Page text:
Here at Reivo we live and breathe student response systems. They are a seriously useful tool in a teacher’s toolkit, and can make a dramatic impact on the amount and quality of formative feedback taking place during a lesson. But like all tools, they need using effectively to maximise their potential. That’s why we spend a lot of time thinking, researching and exploring the most effective use of student response systems in the classroom.
Dylan Wiliam is an expert on assessment and any school leader or teacher who is serious about improving teaching and learning would find time spent getting familiar with his ideas to be very valuable indeed. Wiliam has been a major advocate of the efficacy of formative assessment. He performed a review of the research literature and found a substantial effect reported in all major studies which he boiled down to the conclusion that formative assessment can increase learning by 8 months in a single year. This means students taught with formative assessment can be 8 months ahead of those who have been questioned about what they have understood about their lessons. Central to an effective formative assessment strategy is Wiliam’s concept of a ‘hinge point question’. This is a question which tests a central concept of the lesson, it must be answered by all students and the teacher needs to be able to gather the responses within 30 seconds and then act on the results. A very useful powerpoint presentation with examples of hinge point questions can be found here.
Wiliam explains that hinge point questions can be used at the start of an activity (for range finding), in the middle of an activity (mid-course correction), or at the end (exit/pass). But what might the best strategy be when using formative assessment within a specific lesson to check student understanding and give the teacher a real sense of how the lesson is going? The answer as to where best to place these questions is probably right in the middle of the lesson. This may seem surprising, but a logical analysis of how a lesson unfolds should lead to this conclusion.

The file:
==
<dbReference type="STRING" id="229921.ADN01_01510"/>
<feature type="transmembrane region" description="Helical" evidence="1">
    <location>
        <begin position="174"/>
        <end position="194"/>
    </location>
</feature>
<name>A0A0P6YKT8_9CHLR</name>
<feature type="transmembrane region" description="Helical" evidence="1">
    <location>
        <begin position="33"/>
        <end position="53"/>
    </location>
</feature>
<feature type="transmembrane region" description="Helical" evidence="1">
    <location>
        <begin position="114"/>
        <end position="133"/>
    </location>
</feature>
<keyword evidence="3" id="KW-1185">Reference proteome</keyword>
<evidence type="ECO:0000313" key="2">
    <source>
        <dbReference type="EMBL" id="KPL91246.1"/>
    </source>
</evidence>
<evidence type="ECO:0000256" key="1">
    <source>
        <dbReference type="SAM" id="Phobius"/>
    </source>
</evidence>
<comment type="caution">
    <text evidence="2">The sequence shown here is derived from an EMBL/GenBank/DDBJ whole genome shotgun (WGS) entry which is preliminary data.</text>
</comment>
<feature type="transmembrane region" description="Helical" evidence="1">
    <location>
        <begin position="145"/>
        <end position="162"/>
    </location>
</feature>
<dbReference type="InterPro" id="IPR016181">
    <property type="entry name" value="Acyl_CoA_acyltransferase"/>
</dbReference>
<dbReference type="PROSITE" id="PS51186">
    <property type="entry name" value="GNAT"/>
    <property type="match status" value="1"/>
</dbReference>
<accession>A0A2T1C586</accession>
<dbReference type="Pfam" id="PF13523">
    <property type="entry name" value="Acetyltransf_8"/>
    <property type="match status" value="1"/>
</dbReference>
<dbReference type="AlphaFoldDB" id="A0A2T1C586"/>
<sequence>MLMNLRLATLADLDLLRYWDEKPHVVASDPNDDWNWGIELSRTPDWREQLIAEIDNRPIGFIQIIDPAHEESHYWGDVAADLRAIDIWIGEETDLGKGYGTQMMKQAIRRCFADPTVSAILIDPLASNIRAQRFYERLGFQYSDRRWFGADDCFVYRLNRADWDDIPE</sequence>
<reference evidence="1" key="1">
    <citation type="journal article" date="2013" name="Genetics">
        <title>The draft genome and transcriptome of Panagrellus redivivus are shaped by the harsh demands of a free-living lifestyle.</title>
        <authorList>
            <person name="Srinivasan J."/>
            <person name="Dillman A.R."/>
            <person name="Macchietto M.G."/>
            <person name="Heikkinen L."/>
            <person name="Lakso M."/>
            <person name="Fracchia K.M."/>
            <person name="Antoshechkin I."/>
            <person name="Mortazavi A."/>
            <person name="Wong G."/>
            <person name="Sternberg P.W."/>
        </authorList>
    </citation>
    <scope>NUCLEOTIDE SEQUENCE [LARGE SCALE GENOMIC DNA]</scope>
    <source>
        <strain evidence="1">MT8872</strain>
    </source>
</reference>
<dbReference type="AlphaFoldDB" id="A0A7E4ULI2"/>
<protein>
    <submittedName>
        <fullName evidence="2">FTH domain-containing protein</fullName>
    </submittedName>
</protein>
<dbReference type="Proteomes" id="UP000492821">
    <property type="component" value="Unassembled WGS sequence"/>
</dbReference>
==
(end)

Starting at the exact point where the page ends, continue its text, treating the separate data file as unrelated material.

Consider the situation where the questions are asked at the end of the lesson. End of lesson formative assessments can be a very useful indicator for the teacher of how that session went and can inform the planning and delivery of the next lesson (so much better than not doing any formative assessment at all). But what if the questions show that many students have not understood a key concept from that lesson? It’s too late at the end of the lesson to do anything about it there and then, the bell goes, the students stampede out and a golden teaching opportunity goes begging. If the teacher had that crucial information earlier in the lesson then she could do something about it right there and then; there is still time to take corrective action and rejig the lesson to explore the misunderstood concept in a different way.
Consider now the situation where the questions are asked at the beginning of the lesson (recapping material covered in previous lessons). This allows the teacher the entire lesson to act on the results of the feedback which is a good thing. But should we let students get into the flow of the lesson before asking them the difficult questions. A secondary student will go from lesson to lesson and subject to subject during the day, from Geography straight to Maths, then to PE maybe and then to an English lesson. So it’s perfectly reasonable, (in fact it’s a very good pedagogic strategy) to give them some time to transition their thought processes from the previous lesson to the current one. This is the reason so many teachers use interactive starter activities, they create pace and interest as the lesson starts but crucially they allow students to get used to the particular demands and discourse of the subject in hand. So perhaps asking questions about the core concepts of the lesson right at the start of the lesson is not the best strategy; allowing students to warm up is preferable.
So this really leaves the situation where the hinge questions are asked in the middle part of the lesson. Far enough into the lesson so that the students are well immersed in the conceptual demands of the subject, yet with enough time left on the clock for the skilled teacher to adapt the remainder of the lesson to take the feedback from the student responses and make it really count.